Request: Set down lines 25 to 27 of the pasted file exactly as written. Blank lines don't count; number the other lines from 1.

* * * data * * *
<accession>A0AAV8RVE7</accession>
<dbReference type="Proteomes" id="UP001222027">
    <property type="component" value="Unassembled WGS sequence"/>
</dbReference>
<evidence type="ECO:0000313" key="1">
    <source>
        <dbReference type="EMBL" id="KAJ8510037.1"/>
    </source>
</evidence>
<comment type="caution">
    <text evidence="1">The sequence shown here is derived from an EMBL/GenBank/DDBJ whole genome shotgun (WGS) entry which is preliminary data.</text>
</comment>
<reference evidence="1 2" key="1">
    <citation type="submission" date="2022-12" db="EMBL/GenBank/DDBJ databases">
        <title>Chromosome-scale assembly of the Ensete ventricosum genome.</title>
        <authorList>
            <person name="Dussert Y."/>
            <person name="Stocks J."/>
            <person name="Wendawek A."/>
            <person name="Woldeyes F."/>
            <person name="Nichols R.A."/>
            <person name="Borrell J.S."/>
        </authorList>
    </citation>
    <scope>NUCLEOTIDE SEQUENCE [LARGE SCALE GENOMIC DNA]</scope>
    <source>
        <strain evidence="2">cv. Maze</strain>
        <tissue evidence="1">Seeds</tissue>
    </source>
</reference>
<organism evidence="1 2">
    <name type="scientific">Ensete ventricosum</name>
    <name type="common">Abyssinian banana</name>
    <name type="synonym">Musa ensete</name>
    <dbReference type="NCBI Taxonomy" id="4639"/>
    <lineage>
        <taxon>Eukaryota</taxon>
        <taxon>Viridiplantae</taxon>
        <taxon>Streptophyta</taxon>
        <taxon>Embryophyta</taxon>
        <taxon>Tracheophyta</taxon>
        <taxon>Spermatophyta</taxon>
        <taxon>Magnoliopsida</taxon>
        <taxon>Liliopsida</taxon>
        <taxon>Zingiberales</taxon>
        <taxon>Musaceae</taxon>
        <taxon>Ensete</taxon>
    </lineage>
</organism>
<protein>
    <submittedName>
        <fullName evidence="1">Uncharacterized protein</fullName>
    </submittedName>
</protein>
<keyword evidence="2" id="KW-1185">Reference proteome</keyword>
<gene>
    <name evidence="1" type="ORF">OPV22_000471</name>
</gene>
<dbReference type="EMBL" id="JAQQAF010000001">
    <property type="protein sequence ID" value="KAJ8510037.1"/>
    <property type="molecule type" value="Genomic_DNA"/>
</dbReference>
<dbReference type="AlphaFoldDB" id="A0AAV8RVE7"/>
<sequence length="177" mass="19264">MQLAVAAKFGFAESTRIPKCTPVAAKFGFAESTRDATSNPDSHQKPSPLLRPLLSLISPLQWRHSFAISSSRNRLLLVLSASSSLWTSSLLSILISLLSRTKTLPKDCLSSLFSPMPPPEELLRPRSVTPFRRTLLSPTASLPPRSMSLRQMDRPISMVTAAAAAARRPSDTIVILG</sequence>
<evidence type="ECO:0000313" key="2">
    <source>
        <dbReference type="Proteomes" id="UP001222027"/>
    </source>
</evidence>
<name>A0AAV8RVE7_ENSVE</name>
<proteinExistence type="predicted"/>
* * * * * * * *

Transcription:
    <scope>NUCLEOTIDE SEQUENCE [LARGE SCALE GENOMIC DNA]</scope>
    <source>
        <strain evidence="2">cv. Maze</strain>